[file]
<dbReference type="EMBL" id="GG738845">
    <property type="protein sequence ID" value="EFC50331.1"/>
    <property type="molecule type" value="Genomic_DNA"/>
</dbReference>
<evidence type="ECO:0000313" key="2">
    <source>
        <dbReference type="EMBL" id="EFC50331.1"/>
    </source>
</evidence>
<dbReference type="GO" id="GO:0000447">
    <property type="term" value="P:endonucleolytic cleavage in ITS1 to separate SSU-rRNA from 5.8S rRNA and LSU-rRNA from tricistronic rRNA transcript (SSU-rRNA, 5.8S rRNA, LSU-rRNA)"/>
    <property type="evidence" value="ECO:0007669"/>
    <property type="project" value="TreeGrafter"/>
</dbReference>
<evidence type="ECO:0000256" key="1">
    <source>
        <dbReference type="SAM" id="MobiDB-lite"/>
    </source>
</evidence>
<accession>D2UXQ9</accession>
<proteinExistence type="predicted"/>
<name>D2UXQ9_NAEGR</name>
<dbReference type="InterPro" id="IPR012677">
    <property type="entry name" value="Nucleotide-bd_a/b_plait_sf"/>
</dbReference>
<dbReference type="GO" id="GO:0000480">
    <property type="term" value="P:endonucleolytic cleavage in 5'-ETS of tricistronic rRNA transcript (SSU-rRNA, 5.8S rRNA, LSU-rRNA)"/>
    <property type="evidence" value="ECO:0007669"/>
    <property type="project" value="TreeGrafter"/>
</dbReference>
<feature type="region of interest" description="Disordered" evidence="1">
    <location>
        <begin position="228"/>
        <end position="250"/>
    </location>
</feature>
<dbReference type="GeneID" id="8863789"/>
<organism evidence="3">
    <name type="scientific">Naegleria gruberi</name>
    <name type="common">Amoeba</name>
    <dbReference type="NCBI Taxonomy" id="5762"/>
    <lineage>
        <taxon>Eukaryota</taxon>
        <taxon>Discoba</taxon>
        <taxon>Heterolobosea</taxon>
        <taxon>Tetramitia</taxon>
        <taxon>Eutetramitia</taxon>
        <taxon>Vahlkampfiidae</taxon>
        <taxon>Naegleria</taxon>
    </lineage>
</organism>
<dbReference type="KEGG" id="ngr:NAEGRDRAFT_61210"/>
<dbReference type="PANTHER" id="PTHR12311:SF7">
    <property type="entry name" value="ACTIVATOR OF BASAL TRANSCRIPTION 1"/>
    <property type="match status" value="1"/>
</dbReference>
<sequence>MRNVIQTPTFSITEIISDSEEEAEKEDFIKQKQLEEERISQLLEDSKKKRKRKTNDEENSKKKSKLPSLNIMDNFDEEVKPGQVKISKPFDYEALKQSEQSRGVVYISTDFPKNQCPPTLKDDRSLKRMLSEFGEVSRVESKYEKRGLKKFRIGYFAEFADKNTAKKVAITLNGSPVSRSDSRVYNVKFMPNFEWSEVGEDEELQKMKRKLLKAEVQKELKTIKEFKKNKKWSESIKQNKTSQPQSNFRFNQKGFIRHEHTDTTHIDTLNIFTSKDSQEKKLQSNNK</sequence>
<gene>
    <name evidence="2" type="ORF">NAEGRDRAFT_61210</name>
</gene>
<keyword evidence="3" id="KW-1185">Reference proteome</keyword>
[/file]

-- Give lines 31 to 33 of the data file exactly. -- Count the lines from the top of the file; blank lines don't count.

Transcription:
<feature type="region of interest" description="Disordered" evidence="1">
    <location>
        <begin position="228"/>